Everyone’s turning into Rick from The Young Ones

Branding people you don't like ‘Nazis’ is infantile and dangerous.

Patrick West
Columnist

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Topics Politics UK USA

There once was a time when the only person who called everyone remotely right-wing a ‘fascist’ or a ‘Nazi’ was Rick from The Young Ones – the ludicrous proto-woke student from that 1980s comedy. Now, everybody is at it.

At the weekend, the London mayor, Sadiq Khan, compared Donald Trump and his supporters to ‘the fascists of the 20th century’. On Tuesday, at a London rally in protest against Trump’s visit, one supporter of the US president was milkshaked and branded ‘Nazi scum’. At the same rally, Labour leader Jeremy Corbyn spoke of the ‘hatreds that are being fuelled by the far-right in Britain’. Elsewhere, the MP Anna Soubry has called Brexit supporters ‘fascists’.

Brexit Party leader Nigel Farage has for years been tarnished with these inaccurate, sensationalist and politically illiterate slurs: ‘fascist’, ‘far right’, ‘Nazi’, etc. This is a man says he is pro-choice and wants some recreational drugs legalised. He has also been accused of wanting to privatise the NHS. In sum, he is an arch-libertarian – the very opposite of a fascist.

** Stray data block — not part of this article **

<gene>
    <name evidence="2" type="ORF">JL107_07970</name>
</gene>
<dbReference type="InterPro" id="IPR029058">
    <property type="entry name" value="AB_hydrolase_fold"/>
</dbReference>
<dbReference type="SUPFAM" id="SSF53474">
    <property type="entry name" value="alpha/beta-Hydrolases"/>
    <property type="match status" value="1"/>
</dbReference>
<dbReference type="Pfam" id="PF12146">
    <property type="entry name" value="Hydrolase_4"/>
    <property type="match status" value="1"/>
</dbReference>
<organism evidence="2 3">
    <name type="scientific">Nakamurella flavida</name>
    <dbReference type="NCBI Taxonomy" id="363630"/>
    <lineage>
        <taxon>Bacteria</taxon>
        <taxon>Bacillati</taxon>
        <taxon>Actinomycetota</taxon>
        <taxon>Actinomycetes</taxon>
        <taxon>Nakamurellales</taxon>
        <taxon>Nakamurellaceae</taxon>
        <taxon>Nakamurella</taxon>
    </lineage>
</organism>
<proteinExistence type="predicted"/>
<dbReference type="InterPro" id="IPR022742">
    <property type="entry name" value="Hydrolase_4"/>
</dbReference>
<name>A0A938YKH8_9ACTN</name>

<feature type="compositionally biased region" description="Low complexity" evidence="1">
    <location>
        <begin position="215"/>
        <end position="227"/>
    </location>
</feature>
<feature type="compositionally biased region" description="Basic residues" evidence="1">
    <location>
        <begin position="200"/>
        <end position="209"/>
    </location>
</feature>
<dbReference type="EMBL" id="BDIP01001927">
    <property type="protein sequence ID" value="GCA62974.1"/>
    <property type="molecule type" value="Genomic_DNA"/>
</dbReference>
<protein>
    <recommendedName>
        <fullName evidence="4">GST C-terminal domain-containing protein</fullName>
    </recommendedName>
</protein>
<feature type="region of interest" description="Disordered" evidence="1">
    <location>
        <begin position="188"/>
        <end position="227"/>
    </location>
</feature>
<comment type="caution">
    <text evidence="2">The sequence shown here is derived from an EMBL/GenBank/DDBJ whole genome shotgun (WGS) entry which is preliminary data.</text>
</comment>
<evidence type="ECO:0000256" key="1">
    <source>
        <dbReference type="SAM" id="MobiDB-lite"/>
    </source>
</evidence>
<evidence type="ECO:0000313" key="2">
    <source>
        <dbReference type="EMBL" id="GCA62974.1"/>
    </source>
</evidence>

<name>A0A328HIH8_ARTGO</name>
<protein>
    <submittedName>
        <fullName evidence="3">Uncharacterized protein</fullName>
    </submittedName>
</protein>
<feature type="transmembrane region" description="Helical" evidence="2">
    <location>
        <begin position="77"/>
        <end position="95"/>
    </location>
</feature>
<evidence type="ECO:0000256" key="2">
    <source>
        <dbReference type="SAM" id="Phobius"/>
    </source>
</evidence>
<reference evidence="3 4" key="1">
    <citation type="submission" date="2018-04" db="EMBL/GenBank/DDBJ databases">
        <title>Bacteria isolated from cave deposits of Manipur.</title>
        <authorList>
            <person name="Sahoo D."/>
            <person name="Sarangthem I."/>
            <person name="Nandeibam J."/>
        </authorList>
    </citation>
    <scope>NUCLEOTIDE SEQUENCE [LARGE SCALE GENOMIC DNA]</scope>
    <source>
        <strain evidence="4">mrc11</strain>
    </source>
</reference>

And if Trump is a fascist, then Obama was one too, being a president who started building a wall to keep out Mexicans and who bombed countless foreign countries. Indeed, where Obama was an interventionist, Trump is an isolationist (which Hitler very much wasn’t). Trump makes threats against Iran, North Korea and Venezuela but he never acts upon them. As Roger Boyes argued in The Times this week, it is doubtful he ever will.

The misuse of the terms ‘fascist’ and ‘Nazi’ is not merely incorrect – it is starting to have serious consequences. If you keep telling people that pro-Trump or pro-Brexit types are fascists, they are going to start believing you, and react accordingly. After all, fascists can’t be reasoned with, and the only way to deal with them is through violence. Yet I wonder if antifa and the Trump-haters see the irony that it is they who are behaving like extremists, what with their fondness for street-brawling and beating up people who dare to have different opinions.